John 9 – Blindness

Read John 9

John continues with the theme of testimony which he started in chapter 8 and weaves it into to ongoing theme of darkness and light that is present throughout his Gospel.  Here it takes on a deeper meaning as he relates light to the ability to see.  But as we read, we are presented with the question of what exactly “true sight” is.

At face value, we see Jesus healing a blind man.  This is, by itself, miraculous.  The teaching that comes with it, that his blindness is not a result of the sin of him or his parents is important for that culture because the prevailing notion was that debilitating conditions like this were the result of sin.  Sometimes we still think along these lines: “what did they do to deserve that?”  Jesus corrects this cultural assumption and directs their focus away from the idea that God caused this and toward the beauty of how God is working in the midst of it.

In doing so, Jesus helps His disciples to make the transition from thinking about physical sight to having a greater vision of what God is doing.  He also talks about being the light of the world while illuminating their vision of God’s work and the expansion of the Kingdom.

This reaches its climax when the discussion turns to the Pharisees, the religious leaders who claim to have “sight.”  By the end of the chapter it is clear that this man has received so much more than physical sight while the religious leaders themselves don’t even recognize their own blindness, so worried about the Law that they cannot see God at work.  It is interesting that this lack of ability to recognize their blindness, their claim that they have “true sight,” it what ultimately causes their guilt.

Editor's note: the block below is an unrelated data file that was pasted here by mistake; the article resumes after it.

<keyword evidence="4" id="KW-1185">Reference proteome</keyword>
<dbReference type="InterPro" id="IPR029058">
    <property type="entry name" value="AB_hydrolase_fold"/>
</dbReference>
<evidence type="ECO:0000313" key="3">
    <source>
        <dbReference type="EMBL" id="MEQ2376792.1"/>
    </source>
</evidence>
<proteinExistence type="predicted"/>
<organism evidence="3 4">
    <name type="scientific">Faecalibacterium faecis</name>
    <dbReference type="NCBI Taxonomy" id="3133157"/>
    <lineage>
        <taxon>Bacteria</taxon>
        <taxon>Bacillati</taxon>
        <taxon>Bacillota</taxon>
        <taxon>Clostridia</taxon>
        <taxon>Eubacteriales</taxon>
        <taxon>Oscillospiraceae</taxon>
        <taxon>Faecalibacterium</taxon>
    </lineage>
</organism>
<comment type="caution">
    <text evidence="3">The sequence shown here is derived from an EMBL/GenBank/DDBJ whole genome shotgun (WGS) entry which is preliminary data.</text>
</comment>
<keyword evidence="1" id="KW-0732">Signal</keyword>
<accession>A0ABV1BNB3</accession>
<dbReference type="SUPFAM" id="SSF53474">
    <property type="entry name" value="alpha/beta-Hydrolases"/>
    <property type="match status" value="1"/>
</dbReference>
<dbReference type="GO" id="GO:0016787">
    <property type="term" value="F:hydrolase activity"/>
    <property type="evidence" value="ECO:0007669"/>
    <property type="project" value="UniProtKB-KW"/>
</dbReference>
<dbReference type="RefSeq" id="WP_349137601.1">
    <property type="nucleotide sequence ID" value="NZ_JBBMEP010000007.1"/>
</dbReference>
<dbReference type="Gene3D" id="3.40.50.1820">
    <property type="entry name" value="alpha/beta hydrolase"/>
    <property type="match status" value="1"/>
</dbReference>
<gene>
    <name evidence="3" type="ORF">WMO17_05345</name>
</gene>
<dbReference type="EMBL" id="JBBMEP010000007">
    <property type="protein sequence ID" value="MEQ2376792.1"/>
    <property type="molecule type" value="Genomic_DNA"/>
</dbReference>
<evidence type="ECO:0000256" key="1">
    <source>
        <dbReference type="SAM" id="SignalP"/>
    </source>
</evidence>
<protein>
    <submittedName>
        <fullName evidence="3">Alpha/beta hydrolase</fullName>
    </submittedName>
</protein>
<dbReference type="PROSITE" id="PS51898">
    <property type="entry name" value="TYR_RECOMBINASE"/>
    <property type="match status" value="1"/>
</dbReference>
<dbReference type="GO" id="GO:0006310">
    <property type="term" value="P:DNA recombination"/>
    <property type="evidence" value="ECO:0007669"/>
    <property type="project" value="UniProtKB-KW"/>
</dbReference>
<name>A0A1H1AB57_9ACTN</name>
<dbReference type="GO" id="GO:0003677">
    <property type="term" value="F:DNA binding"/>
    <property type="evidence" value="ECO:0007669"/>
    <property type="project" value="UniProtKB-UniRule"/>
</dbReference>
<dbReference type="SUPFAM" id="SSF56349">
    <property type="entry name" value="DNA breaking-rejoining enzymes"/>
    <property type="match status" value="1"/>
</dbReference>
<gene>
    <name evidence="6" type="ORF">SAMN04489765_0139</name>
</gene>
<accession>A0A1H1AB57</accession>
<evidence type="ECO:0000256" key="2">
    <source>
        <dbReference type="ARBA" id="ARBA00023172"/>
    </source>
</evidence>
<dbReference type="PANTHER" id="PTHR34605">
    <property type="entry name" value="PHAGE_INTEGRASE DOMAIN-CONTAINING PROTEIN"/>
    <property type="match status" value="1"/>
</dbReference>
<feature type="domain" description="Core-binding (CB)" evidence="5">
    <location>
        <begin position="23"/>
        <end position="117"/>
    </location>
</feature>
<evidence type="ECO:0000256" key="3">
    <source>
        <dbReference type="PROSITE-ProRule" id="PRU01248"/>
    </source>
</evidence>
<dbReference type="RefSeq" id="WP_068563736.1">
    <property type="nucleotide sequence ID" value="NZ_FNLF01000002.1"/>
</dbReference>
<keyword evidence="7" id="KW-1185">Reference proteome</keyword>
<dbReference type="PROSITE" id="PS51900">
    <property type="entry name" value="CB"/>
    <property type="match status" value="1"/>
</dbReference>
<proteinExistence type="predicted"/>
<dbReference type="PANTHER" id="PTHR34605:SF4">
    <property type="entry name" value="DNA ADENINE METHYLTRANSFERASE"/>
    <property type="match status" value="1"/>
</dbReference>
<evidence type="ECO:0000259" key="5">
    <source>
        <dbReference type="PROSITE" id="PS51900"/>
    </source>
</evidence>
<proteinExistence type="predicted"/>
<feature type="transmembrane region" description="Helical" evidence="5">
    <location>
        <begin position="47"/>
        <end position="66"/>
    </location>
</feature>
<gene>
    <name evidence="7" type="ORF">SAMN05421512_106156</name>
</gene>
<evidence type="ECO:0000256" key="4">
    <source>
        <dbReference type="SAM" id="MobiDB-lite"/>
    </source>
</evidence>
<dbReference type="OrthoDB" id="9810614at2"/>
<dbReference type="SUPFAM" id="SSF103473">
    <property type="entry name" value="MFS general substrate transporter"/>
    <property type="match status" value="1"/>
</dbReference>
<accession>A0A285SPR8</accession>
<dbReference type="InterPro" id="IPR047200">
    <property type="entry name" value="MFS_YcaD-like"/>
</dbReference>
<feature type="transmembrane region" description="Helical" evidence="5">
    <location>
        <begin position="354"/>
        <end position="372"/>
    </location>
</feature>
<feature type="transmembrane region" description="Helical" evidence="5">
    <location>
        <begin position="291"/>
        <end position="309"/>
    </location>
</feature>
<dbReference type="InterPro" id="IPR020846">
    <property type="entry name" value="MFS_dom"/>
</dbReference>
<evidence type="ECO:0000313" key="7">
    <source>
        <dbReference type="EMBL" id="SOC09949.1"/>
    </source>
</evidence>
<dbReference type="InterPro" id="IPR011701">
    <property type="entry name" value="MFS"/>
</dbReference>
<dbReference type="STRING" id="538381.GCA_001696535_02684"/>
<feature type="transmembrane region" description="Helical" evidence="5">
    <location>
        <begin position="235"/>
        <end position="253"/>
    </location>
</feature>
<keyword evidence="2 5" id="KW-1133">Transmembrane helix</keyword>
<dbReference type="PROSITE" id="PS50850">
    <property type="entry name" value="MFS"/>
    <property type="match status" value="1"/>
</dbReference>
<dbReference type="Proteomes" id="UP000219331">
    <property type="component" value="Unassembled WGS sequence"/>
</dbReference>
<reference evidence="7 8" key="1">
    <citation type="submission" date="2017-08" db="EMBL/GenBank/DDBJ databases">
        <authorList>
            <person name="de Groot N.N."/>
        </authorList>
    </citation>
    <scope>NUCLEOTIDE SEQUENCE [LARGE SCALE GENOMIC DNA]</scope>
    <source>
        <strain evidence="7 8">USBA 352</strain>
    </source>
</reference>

Luke 18 – Receive Your Sight

Read Luke 18

At this point in His ministry, Jesus is moving toward Jerusalem for the Passover celebration and His eventual arrest, conviction, and death.  On this journey, Jesus continues to teach His disciples and those around them, seeking to help them reframe their way of thinking and seeing the world.  As He has been teaching about the Kingdom of Heaven, Jesus gives practical examples about what it looks like to see things from that perspective.

In everyday culture, justice, humility, and the innocence of a child are not readily rewardable qualities.  Yet Jesus speaks parables that point to how God’s economy works, that in the Kingdom of Heaven, these things will be the norm, not the exception.  In the same way, the reception of and entrance into God’s Kingdom comes in the form of childlike faith and innocence.

This is illustrated in the parable of the rich man that follows.  He has great wealth and finds himself unable to part with it when push comes to shove.  And while it seems impossible for the very wealthy to be able to give that up for the Kingdom, Jesus also affirms this: “What is impossible for man is possible with God.”

Perhaps Jesus is making a statement here about all of what He has just taught them.  The rich man can follow the commandments to the letter, but that still does not imply faith.  Only through the work of the Holy Spirit can someone come to the saving faith in Jesus Christ.  When the Holy Spirit works in our hearts we receive a new kind of sight, seeing the world differently, through God’s eyes instead of our misguided human perception.

Maybe this is what Jesus is alluding to when He tells the blind man that his faith has made him well.